According to embodiments of the present invention, the hybrid combiner structure combines two independent RF input signals and provides two corresponding outputs described by the set of equations above. The first equation specifies that one output is a particular linear combination of the inputs with amplitude ratio, R=a/b, the phase of the second input advanced by π/2 (90 degrees) with respect to the phase of the first input, and the output phase additionally advanced by Φ1. The second equation relates the second output in a similar manner: the ratio of the inputs combined is the inverse of that for the first equation (b/a), the phase of the first input is advanced with respect to the second by π/2 (90 degrees), and the phase of the second output is additionally advanced by Φ2. The specific values of R, Φ1, and Φ2 are design parameters of the hybrid structure (i.e., hybrid structures can be designed to behave according to the set of equations with any desired set of those values). The last equation in the set describes that a (lossless) hybrid combiner behaves so that the total power summed at the two outputs is equal to the total power summed at the two inputs.
  • [0032]
    [0032]FIG. 2 relates to this set of equations in that FIG. 2 illustrates an application for this set of equations. So, for example, the weights, or phase and amplitude responses of the signals driving columns 204 and 205 in the array are related by the set of equations above. It should be appreciated that a defined relationship between the signals driving columns 204 and 205 is a constraint according to the illustrated embodiment because the weights associated with columns 204 and 205 in the array cannot be arbitrarily and independently set due to their mutual interdependency in forming a plurality of radiation patterns. So in other words, for input signals x, and x2 in the equation, with a hybrid matrix whose characteristics are defined by parameters a and b, and where Φ1 and Φ2 are phase angles associated with that structure, the above equations indicate how the complex coefficients, the amplitudes and phases for two columns of the array will actually appear at the output of that hybrid matrix. This indicates how those columns of the antenna array will be excited in a particular combining scheme.
  • [0033]
    Turning to FIG. 4, another topology (400) is shown. To provide more flexible antenna pattern radiation characteristics, more antenna columns are to be shared by the feed network using hybrid combiner structures 410, 420, 430 and 440 according to a preferred embodiment. To that end, FIG. 4 shows a more complicated, but more flexible, signal combining scheme.
  • [0034]
    A hybrid combiner typically has three degrees of freedom. A hybrid combiner embodies a ratio which defines how power of a signal is divided or split. A hybrid combiner has two phase parameters that basically describe how the phase relationship between the two outputs of the hybrid combiner, relative to one another. So, more hybrid combiners in a feed network, means more degrees of freedom in the feed network. In FIG. 4 the degrees of freedom with respect to the feed network are quadrupled with respect to FIG. 2. While the topology of FIG. 2 typically results in relatively low loss. More complex topology 400, shown in FIG. 4, provides more flexibility.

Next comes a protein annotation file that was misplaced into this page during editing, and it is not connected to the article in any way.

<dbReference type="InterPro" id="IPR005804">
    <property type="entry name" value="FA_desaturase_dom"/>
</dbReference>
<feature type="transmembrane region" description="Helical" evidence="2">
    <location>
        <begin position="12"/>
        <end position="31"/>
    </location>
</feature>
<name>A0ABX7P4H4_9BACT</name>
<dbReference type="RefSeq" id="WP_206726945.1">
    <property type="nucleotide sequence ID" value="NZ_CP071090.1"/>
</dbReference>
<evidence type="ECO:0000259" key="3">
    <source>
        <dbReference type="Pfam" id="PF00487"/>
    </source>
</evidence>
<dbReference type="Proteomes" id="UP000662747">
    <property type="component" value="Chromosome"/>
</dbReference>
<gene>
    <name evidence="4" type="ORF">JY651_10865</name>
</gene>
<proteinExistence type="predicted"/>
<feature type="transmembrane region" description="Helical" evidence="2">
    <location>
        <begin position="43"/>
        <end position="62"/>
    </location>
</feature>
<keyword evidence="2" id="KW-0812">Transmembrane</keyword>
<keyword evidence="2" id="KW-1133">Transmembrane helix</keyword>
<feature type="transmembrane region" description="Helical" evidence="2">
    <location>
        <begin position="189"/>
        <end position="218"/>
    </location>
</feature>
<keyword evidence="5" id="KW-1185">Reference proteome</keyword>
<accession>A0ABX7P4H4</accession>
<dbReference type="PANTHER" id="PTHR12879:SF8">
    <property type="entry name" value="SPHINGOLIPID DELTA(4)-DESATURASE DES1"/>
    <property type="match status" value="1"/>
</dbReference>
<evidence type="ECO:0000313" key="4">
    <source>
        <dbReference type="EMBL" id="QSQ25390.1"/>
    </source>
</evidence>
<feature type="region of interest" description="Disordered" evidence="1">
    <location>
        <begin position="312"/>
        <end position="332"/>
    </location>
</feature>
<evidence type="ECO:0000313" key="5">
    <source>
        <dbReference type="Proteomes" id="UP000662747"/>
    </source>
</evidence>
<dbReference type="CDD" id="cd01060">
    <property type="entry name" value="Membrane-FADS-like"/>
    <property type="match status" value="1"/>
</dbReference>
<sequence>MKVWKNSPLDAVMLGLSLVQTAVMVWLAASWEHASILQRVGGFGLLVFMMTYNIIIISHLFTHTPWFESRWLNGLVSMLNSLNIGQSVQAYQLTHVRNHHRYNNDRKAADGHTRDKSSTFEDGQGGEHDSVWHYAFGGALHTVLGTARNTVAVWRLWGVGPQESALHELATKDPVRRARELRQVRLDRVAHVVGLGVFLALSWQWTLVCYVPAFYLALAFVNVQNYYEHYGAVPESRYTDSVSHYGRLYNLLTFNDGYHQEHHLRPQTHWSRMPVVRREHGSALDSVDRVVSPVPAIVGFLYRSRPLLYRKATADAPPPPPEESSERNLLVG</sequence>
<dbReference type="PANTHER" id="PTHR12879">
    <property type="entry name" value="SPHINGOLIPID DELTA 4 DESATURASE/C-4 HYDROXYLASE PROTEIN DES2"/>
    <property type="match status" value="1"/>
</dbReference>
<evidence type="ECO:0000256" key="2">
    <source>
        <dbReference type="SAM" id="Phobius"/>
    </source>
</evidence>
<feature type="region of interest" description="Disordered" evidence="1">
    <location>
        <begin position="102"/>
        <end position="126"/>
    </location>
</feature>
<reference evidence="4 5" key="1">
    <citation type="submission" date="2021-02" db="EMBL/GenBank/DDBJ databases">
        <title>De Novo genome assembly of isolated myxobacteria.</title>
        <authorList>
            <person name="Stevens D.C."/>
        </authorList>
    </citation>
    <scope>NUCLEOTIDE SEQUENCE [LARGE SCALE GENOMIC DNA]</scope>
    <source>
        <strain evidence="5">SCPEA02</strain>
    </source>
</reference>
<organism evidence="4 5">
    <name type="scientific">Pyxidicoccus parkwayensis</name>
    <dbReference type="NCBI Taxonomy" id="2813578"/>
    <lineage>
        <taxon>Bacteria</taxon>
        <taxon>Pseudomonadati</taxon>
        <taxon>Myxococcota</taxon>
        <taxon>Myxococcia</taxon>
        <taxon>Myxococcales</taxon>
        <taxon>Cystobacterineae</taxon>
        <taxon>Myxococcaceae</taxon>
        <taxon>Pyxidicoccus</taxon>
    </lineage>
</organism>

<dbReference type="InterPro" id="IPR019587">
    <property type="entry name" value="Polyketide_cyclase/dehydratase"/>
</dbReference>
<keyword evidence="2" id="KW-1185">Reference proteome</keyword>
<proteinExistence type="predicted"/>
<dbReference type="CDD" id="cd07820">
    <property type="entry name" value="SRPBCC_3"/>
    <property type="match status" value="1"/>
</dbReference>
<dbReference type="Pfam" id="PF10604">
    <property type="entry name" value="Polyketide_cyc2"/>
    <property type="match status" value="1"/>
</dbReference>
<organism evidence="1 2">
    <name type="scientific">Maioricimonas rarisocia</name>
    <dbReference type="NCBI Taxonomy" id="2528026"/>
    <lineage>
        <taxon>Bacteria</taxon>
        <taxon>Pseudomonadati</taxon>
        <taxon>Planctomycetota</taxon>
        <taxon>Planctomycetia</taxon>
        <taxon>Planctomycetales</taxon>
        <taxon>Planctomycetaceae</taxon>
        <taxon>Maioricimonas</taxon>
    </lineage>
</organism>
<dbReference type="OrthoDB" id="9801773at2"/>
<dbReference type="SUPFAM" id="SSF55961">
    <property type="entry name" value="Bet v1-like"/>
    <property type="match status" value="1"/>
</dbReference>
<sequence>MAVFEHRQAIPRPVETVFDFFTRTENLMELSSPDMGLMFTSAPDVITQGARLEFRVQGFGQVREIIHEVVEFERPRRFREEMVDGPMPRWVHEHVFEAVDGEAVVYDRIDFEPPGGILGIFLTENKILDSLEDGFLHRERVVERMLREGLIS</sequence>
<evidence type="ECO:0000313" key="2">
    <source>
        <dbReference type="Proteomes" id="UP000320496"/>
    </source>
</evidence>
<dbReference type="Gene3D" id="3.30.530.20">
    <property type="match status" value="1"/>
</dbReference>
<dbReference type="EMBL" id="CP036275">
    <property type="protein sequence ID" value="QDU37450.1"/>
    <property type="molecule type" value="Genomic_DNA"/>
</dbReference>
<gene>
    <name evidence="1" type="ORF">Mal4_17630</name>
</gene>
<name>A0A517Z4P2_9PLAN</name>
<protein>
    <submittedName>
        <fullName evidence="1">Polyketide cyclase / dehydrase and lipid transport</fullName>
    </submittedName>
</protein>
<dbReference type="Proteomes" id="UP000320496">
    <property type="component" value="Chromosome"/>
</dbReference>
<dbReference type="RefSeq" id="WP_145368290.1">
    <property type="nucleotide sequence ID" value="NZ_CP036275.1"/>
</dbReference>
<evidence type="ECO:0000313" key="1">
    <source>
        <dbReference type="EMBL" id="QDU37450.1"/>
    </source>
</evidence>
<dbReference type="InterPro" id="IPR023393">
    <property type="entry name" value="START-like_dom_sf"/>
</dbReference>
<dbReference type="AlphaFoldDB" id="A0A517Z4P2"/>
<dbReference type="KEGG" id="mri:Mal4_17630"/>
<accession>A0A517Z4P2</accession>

• [0035]
    In FIG. 4 input 411 is divided into two paths 412 and 413 at 414. Left path 412 is further divided into two paths, 415 and 416 at 417. Paths 415 and 416 feed columns 401 and 402, respectively. Initial right path 413 is split into paths 418 and 419 at 421 to be fed into hybrid combiners 410 and 420 as signals, X11 and X21, respectively. Hybrid combiner 410, acts as a splitter dividing input signal X11. That division is described by a ratio which may not be symmetrical, In other words, half the energy does not necessarily go left, and half the energy right out of any of the hybrid combiners. The split in the hybrid combiners can be arbitrary; this is one of the degrees of freedom of the hybrid combiners. However, a constraint on feed network 400 of FIG. 4 is imposed in that a portion of input 451 goes through the same hybrid combiner (hybrid combiner 410) as a portion of input 411 to facilitate sharing of particular antenna elements. So if input 411 is split by half in hybrid combiner 410, then input 451 is split by half as well. If input 411 has of the energy going to a left arm of hybrid combiner 410 and {fraction (3/4)} of the energy going to a right arms input 451 has {fraction (3/4)} going to the left arm and going to the right arm, in a reflective manner.
  • [0036]
    Returning to input 411, two paths 418 and 421 feed hybrid combiners 410 and 420, respectively. Similarly, input signal 451 is split into feeds 452 and 453 at 454. Feed 453 is split at 457 to feed antenna columns 407 and 408. Feed 452 is split at 461 to feed signal X12 to hybrid combiner 410, via feed 458 and to feed signal X22 to hybrid combiner 420, via feed 459. Power dividers such as may be employed at 414, 417, 421, 454, 457 and 461 may be micro-strip or strip-line structures, or alternatively additional hybrid combiners, possibly with single inputs.
  • [0037]